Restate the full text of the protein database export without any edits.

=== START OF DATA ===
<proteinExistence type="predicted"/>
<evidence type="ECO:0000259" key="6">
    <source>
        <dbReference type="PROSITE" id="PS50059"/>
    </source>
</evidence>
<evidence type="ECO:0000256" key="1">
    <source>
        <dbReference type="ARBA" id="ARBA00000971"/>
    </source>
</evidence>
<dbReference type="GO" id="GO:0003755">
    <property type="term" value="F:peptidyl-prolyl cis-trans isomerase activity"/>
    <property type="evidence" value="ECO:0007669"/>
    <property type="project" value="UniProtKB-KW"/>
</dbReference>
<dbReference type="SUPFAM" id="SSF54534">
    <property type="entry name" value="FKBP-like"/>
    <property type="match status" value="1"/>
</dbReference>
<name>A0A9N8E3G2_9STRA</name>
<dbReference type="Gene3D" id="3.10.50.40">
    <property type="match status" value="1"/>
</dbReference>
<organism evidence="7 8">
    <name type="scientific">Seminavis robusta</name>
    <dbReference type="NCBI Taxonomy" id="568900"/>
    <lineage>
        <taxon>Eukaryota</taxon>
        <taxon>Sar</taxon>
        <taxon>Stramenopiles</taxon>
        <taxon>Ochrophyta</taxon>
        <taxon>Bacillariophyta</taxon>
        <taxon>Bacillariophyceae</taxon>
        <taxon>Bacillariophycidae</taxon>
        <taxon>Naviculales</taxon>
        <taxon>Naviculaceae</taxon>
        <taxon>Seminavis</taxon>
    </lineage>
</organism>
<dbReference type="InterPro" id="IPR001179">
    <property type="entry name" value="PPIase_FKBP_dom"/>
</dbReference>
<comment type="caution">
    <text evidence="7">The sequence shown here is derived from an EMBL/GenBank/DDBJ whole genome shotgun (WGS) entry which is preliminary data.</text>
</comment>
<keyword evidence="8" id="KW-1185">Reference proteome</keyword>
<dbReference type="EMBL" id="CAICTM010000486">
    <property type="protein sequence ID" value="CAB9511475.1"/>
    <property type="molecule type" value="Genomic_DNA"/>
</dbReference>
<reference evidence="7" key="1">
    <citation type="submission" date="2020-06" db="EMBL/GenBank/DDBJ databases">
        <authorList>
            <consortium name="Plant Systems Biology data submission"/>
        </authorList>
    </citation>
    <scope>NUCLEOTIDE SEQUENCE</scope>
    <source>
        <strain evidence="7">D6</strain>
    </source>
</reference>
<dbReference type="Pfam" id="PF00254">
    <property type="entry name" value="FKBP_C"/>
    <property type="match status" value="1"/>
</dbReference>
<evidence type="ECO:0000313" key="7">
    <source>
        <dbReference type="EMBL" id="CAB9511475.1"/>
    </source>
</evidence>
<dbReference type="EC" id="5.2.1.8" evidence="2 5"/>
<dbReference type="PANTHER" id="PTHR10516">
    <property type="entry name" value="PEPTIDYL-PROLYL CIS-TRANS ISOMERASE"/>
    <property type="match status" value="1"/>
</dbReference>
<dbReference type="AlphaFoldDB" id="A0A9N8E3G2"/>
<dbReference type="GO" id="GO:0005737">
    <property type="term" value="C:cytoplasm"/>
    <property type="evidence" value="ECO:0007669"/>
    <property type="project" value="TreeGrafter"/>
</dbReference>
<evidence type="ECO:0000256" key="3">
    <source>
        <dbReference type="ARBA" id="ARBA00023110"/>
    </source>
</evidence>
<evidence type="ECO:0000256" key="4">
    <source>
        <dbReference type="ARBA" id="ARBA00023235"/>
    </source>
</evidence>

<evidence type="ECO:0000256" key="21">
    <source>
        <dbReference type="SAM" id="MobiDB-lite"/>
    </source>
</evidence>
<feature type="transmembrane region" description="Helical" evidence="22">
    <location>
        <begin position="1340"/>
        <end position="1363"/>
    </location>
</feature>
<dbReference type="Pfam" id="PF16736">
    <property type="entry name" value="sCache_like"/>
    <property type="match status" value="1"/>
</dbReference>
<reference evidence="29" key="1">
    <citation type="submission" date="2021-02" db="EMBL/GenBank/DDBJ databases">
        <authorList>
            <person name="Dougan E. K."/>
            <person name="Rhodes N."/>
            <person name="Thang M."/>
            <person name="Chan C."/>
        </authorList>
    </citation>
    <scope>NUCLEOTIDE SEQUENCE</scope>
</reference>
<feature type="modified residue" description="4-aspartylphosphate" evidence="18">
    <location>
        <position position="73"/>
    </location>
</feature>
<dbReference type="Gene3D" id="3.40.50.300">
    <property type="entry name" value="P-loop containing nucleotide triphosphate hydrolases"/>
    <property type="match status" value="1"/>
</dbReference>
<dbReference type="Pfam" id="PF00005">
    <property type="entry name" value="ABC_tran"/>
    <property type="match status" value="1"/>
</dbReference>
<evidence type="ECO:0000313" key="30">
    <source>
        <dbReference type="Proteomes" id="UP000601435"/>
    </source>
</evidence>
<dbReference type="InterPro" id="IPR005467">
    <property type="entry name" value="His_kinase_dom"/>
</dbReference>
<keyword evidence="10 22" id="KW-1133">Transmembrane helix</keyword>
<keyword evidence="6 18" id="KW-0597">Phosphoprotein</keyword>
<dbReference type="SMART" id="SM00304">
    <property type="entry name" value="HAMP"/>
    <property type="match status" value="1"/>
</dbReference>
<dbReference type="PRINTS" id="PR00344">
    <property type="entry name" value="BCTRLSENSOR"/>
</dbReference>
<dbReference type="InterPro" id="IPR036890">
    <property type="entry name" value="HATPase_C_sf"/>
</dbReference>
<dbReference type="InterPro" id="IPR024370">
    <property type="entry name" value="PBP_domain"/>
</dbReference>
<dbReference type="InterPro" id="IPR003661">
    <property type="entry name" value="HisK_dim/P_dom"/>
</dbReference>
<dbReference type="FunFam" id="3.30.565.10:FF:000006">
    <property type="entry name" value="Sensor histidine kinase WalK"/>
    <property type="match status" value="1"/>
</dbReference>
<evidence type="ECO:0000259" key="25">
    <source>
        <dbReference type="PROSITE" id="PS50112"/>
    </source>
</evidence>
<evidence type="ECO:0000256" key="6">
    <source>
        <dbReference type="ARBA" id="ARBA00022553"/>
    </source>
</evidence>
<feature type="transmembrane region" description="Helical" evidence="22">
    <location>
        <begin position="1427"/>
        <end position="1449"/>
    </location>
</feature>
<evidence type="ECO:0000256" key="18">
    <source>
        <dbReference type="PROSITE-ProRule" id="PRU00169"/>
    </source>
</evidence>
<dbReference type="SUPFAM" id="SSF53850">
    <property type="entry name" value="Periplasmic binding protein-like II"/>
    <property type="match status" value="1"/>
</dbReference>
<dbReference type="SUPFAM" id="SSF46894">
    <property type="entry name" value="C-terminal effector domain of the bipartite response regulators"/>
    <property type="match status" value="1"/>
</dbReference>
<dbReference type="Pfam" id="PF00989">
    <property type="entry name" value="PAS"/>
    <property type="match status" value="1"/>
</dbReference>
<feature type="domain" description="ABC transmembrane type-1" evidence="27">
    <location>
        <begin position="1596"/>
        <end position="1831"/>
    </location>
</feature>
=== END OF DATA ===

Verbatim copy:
<proteinExistence type="predicted"/>
<evidence type="ECO:0000259" key="6">
    <source>
        <dbReference type="PROSITE" id="PS50059"/>
    </source>
</evidence>
<evidence type="ECO:0000256" key="1">
    <source>
        <dbReference type="ARBA" id="ARBA00000971"/>
    </source>
</evidence>
<dbReference type="GO" id="GO:0003755">
    <property type="term" value="F:peptidyl-prolyl cis-trans isomerase activity"/>
    <property type="evidence" value="ECO:0007669"/>
    <property type="project" value="UniProtKB-KW"/>
</dbReference>
<dbReference type="SUPFAM" id="SSF54534">
    <property type="entry name" value="FKBP-like"/>
    <property type="match status" value="1"/>
</dbReference>
<name>A0A9N8E3G2_9STRA</name>
<dbReference type="Gene3D" id="3.10.50.40">
    <property type="match status" value="1"/>
</dbReference>
<organism evidence="7 8">
    <name type="scientific">Seminavis robusta</name>
    <dbReference type="NCBI Taxonomy" id="568900"/>
    <lineage>
        <taxon>Eukaryota</taxon>
        <taxon>Sar</taxon>
        <taxon>Stramenopiles</taxon>
        <taxon>Ochrophyta</taxon>
        <taxon>Bacillariophyta</taxon>
        <taxon>Bacillariophyceae</taxon>
        <taxon>Bacillariophycidae</taxon>
        <taxon>Naviculales</taxon>
        <taxon>Naviculaceae</taxon>
        <taxon>Seminavis</taxon>
    </lineage>
</organism>
<dbReference type="InterPro" id="IPR001179">
    <property type="entry name" value="PPIase_FKBP_dom"/>
</dbReference>
<comment type="caution">
    <text evidence="7">The sequence shown here is derived from an EMBL/GenBank/DDBJ whole genome shotgun (WGS) entry which is preliminary data.</text>
</comment>
<keyword evidence="8" id="KW-1185">Reference proteome</keyword>
<dbReference type="EMBL" id="CAICTM010000486">
    <property type="protein sequence ID" value="CAB9511475.1"/>
    <property type="molecule type" value="Genomic_DNA"/>
</dbReference>
<reference evidence="7" key="1">
    <citation type="submission" date="2020-06" db="EMBL/GenBank/DDBJ databases">
        <authorList>
            <consortium name="Plant Systems Biology data submission"/>
        </authorList>
    </citation>
    <scope>NUCLEOTIDE SEQUENCE</scope>
    <source>
        <strain evidence="7">D6</strain>
    </source>
</reference>
<dbReference type="Pfam" id="PF00254">
    <property type="entry name" value="FKBP_C"/>
    <property type="match status" value="1"/>
</dbReference>
<evidence type="ECO:0000313" key="7">
    <source>
        <dbReference type="EMBL" id="CAB9511475.1"/>
    </source>
</evidence>
<dbReference type="EC" id="5.2.1.8" evidence="2 5"/>
<dbReference type="PANTHER" id="PTHR10516">
    <property type="entry name" value="PEPTIDYL-PROLYL CIS-TRANS ISOMERASE"/>
    <property type="match status" value="1"/>
</dbReference>
<dbReference type="AlphaFoldDB" id="A0A9N8E3G2"/>
<dbReference type="GO" id="GO:0005737">
    <property type="term" value="C:cytoplasm"/>
    <property type="evidence" value="ECO:0007669"/>
    <property type="project" value="TreeGrafter"/>
</dbReference>
<evidence type="ECO:0000256" key="3">
    <source>
        <dbReference type="ARBA" id="ARBA00023110"/>
    </source>
</evidence>
<evidence type="ECO:0000256" key="4">
    <source>
        <dbReference type="ARBA" id="ARBA00023235"/>
    </source>
</evidence>

<evidence type="ECO:0000256" key="21">
    <source>
        <dbReference type="SAM" id="MobiDB-lite"/>
    </source>
</evidence>
<feature type="transmembrane region" description="Helical" evidence="22">
    <location>
        <begin position="1340"/>
        <end position="1363"/>
    </location>
</feature>
<dbReference type="Pfam" id="PF16736">
    <property type="entry name" value="sCache_like"/>
    <property type="match status" value="1"/>
</dbReference>
<reference evidence="29" key="1">
    <citation type="submission" date="2021-02" db="EMBL/GenBank/DDBJ databases">
        <authorList>
            <person name="Dougan E. K."/>
            <person name="Rhodes N."/>
            <person name="Thang M."/>
            <person name="Chan C."/>
        </authorList>
    </citation>
    <scope>NUCLEOTIDE SEQUENCE</scope>
</reference>
<feature type="modified residue" description="4-aspartylphosphate" evidence="18">
    <location>
        <position position="73"/>
    </location>
</feature>
<dbReference type="Gene3D" id="3.40.50.300">
    <property type="entry name" value="P-loop containing nucleotide triphosphate hydrolases"/>
    <property type="match status" value="1"/>
</dbReference>
<dbReference type="Pfam" id="PF00005">
    <property type="entry name" value="ABC_tran"/>
    <property type="match status" value="1"/>
</dbReference>
<evidence type="ECO:0000313" key="30">
    <source>
        <dbReference type="Proteomes" id="UP000601435"/>
    </source>
</evidence>
<dbReference type="InterPro" id="IPR005467">
    <property type="entry name" value="His_kinase_dom"/>
</dbReference>
<keyword evidence="10 22" id="KW-1133">Transmembrane helix</keyword>
<keyword evidence="6 18" id="KW-0597">Phosphoprotein</keyword>
<dbReference type="SMART" id="SM00304">
    <property type="entry name" value="HAMP"/>
    <property type="match status" value="1"/>
</dbReference>
<dbReference type="PRINTS" id="PR00344">
    <property type="entry name" value="BCTRLSENSOR"/>
</dbReference>
<dbReference type="InterPro" id="IPR036890">
    <property type="entry name" value="HATPase_C_sf"/>
</dbReference>
<dbReference type="InterPro" id="IPR024370">
    <property type="entry name" value="PBP_domain"/>
</dbReference>
<dbReference type="InterPro" id="IPR003661">
    <property type="entry name" value="HisK_dim/P_dom"/>
</dbReference>
<dbReference type="FunFam" id="3.30.565.10:FF:000006">
    <property type="entry name" value="Sensor histidine kinase WalK"/>
    <property type="match status" value="1"/>
</dbReference>
<evidence type="ECO:0000259" key="25">
    <source>
        <dbReference type="PROSITE" id="PS50112"/>
    </source>
</evidence>
<evidence type="ECO:0000256" key="6">
    <source>
        <dbReference type="ARBA" id="ARBA00022553"/>
    </source>
</evidence>
<feature type="transmembrane region" description="Helical" evidence="22">
    <location>
        <begin position="1427"/>
        <end position="1449"/>
    </location>
</feature>
<evidence type="ECO:0000256" key="18">
    <source>
        <dbReference type="PROSITE-ProRule" id="PRU00169"/>
    </source>
</evidence>
<dbReference type="SUPFAM" id="SSF53850">
    <property type="entry name" value="Periplasmic binding protein-like II"/>
    <property type="match status" value="1"/>
</dbReference>
<dbReference type="SUPFAM" id="SSF46894">
    <property type="entry name" value="C-terminal effector domain of the bipartite response regulators"/>
    <property type="match status" value="1"/>
</dbReference>
<dbReference type="Pfam" id="PF00989">
    <property type="entry name" value="PAS"/>
    <property type="match status" value="1"/>
</dbReference>
<feature type="domain" description="ABC transmembrane type-1" evidence="27">
    <location>
        <begin position="1596"/>
        <end position="1831"/>
    </location>
</feature>